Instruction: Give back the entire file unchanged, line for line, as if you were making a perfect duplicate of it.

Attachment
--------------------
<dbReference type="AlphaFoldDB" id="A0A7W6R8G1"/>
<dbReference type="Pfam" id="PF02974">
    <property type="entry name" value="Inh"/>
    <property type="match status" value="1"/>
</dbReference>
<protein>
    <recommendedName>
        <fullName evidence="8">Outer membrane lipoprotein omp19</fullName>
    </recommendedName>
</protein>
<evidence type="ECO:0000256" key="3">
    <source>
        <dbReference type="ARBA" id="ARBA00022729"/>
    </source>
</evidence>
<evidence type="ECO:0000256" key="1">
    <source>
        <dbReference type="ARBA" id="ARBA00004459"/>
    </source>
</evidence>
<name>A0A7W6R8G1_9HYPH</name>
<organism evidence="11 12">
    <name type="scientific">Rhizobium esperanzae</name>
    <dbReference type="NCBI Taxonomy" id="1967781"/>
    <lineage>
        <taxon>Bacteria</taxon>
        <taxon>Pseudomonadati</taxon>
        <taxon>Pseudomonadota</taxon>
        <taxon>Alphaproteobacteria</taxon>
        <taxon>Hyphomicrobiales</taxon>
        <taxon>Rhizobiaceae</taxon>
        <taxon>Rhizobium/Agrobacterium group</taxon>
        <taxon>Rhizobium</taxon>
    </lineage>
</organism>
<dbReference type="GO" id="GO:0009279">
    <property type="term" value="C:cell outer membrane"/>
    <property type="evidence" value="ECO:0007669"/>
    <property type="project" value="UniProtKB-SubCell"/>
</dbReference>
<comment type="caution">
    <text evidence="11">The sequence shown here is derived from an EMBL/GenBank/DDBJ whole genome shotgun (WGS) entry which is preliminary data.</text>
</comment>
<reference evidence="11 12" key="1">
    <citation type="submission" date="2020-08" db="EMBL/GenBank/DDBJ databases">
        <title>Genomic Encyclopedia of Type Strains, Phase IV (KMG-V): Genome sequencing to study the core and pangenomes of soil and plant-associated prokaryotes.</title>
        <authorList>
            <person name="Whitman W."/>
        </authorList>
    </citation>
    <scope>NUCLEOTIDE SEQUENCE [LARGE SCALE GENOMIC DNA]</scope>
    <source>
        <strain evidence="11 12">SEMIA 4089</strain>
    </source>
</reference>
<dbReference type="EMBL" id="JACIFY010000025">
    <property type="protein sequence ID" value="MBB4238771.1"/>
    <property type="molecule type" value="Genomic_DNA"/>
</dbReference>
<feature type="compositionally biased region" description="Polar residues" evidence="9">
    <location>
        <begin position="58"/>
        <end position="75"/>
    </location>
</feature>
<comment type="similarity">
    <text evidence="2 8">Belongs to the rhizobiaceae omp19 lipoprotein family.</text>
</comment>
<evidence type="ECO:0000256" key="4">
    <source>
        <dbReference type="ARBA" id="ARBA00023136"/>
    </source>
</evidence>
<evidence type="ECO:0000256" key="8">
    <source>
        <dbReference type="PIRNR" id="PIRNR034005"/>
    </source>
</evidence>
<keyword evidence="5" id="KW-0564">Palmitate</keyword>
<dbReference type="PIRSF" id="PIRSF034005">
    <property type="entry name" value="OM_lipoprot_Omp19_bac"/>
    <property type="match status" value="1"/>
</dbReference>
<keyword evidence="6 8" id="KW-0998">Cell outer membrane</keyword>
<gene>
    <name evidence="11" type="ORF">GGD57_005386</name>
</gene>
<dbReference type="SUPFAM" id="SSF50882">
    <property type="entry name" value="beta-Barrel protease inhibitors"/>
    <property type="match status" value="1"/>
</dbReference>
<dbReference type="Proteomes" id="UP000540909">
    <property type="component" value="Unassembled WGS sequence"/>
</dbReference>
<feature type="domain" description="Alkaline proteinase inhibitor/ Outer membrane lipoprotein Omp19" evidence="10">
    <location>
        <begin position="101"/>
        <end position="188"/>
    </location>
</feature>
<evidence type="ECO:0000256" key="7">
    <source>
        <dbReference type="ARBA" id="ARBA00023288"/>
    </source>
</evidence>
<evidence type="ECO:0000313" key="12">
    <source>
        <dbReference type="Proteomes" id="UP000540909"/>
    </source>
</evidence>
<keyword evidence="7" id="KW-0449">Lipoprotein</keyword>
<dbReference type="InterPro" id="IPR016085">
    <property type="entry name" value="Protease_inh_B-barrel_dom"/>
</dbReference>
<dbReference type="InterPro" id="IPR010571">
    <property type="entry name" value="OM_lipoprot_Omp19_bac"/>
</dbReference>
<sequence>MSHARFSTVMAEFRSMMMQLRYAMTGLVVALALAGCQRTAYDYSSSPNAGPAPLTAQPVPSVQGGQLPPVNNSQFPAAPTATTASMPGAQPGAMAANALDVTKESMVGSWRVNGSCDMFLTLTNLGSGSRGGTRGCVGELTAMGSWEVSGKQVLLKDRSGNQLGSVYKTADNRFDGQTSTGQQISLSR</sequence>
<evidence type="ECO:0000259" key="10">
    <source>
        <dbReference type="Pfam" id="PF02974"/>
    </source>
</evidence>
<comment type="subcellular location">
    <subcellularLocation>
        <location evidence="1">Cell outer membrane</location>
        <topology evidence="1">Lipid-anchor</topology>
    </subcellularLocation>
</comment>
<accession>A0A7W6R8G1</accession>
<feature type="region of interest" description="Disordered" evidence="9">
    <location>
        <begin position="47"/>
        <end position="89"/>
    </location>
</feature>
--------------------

<dbReference type="AlphaFoldDB" id="A0A7W6R8G1"/>
<dbReference type="Pfam" id="PF02974">
    <property type="entry name" value="Inh"/>
    <property type="match status" value="1"/>
</dbReference>
<protein>
    <recommendedName>
        <fullName evidence="8">Outer membrane lipoprotein omp19</fullName>
    </recommendedName>
</protein>
<evidence type="ECO:0000256" key="3">
    <source>
        <dbReference type="ARBA" id="ARBA00022729"/>
    </source>
</evidence>
<evidence type="ECO:0000256" key="1">
    <source>
        <dbReference type="ARBA" id="ARBA00004459"/>
    </source>
</evidence>
<name>A0A7W6R8G1_9HYPH</name>
<organism evidence="11 12">
    <name type="scientific">Rhizobium esperanzae</name>
    <dbReference type="NCBI Taxonomy" id="1967781"/>
    <lineage>
        <taxon>Bacteria</taxon>
        <taxon>Pseudomonadati</taxon>
        <taxon>Pseudomonadota</taxon>
        <taxon>Alphaproteobacteria</taxon>
        <taxon>Hyphomicrobiales</taxon>
        <taxon>Rhizobiaceae</taxon>
        <taxon>Rhizobium/Agrobacterium group</taxon>
        <taxon>Rhizobium</taxon>
    </lineage>
</organism>
<dbReference type="GO" id="GO:0009279">
    <property type="term" value="C:cell outer membrane"/>
    <property type="evidence" value="ECO:0007669"/>
    <property type="project" value="UniProtKB-SubCell"/>
</dbReference>
<comment type="caution">
    <text evidence="11">The sequence shown here is derived from an EMBL/GenBank/DDBJ whole genome shotgun (WGS) entry which is preliminary data.</text>
</comment>
<reference evidence="11 12" key="1">
    <citation type="submission" date="2020-08" db="EMBL/GenBank/DDBJ databases">
        <title>Genomic Encyclopedia of Type Strains, Phase IV (KMG-V): Genome sequencing to study the core and pangenomes of soil and plant-associated prokaryotes.</title>
        <authorList>
            <person name="Whitman W."/>
        </authorList>
    </citation>
    <scope>NUCLEOTIDE SEQUENCE [LARGE SCALE GENOMIC DNA]</scope>
    <source>
        <strain evidence="11 12">SEMIA 4089</strain>
    </source>
</reference>
<dbReference type="EMBL" id="JACIFY010000025">
    <property type="protein sequence ID" value="MBB4238771.1"/>
    <property type="molecule type" value="Genomic_DNA"/>
</dbReference>
<feature type="compositionally biased region" description="Polar residues" evidence="9">
    <location>
        <begin position="58"/>
        <end position="75"/>
    </location>
</feature>
<comment type="similarity">
    <text evidence="2 8">Belongs to the rhizobiaceae omp19 lipoprotein family.</text>
</comment>
<evidence type="ECO:0000256" key="4">
    <source>
        <dbReference type="ARBA" id="ARBA00023136"/>
    </source>
</evidence>
<evidence type="ECO:0000256" key="8">
    <source>
        <dbReference type="PIRNR" id="PIRNR034005"/>
    </source>
</evidence>
<keyword evidence="5" id="KW-0564">Palmitate</keyword>
<dbReference type="PIRSF" id="PIRSF034005">
    <property type="entry name" value="OM_lipoprot_Omp19_bac"/>
    <property type="match status" value="1"/>
</dbReference>
<keyword evidence="6 8" id="KW-0998">Cell outer membrane</keyword>
<gene>
    <name evidence="11" type="ORF">GGD57_005386</name>
</gene>
<dbReference type="SUPFAM" id="SSF50882">
    <property type="entry name" value="beta-Barrel protease inhibitors"/>
    <property type="match status" value="1"/>
</dbReference>
<dbReference type="Proteomes" id="UP000540909">
    <property type="component" value="Unassembled WGS sequence"/>
</dbReference>
<feature type="domain" description="Alkaline proteinase inhibitor/ Outer membrane lipoprotein Omp19" evidence="10">
    <location>
        <begin position="101"/>
        <end position="188"/>
    </location>
</feature>
<evidence type="ECO:0000256" key="7">
    <source>
        <dbReference type="ARBA" id="ARBA00023288"/>
    </source>
</evidence>
<evidence type="ECO:0000313" key="12">
    <source>
        <dbReference type="Proteomes" id="UP000540909"/>
    </source>
</evidence>
<keyword evidence="7" id="KW-0449">Lipoprotein</keyword>
<dbReference type="InterPro" id="IPR016085">
    <property type="entry name" value="Protease_inh_B-barrel_dom"/>
</dbReference>
<dbReference type="InterPro" id="IPR010571">
    <property type="entry name" value="OM_lipoprot_Omp19_bac"/>
</dbReference>
<sequence>MSHARFSTVMAEFRSMMMQLRYAMTGLVVALALAGCQRTAYDYSSSPNAGPAPLTAQPVPSVQGGQLPPVNNSQFPAAPTATTASMPGAQPGAMAANALDVTKESMVGSWRVNGSCDMFLTLTNLGSGSRGGTRGCVGELTAMGSWEVSGKQVLLKDRSGNQLGSVYKTADNRFDGQTSTGQQISLSR</sequence>
<evidence type="ECO:0000259" key="10">
    <source>
        <dbReference type="Pfam" id="PF02974"/>
    </source>
</evidence>
<comment type="subcellular location">
    <subcellularLocation>
        <location evidence="1">Cell outer membrane</location>
        <topology evidence="1">Lipid-anchor</topology>
    </subcellularLocation>
</comment>
<accession>A0A7W6R8G1</accession>
<feature type="region of interest" description="Disordered" evidence="9">
    <location>
        <begin position="47"/>
        <end position="89"/>
    </location>
</feature>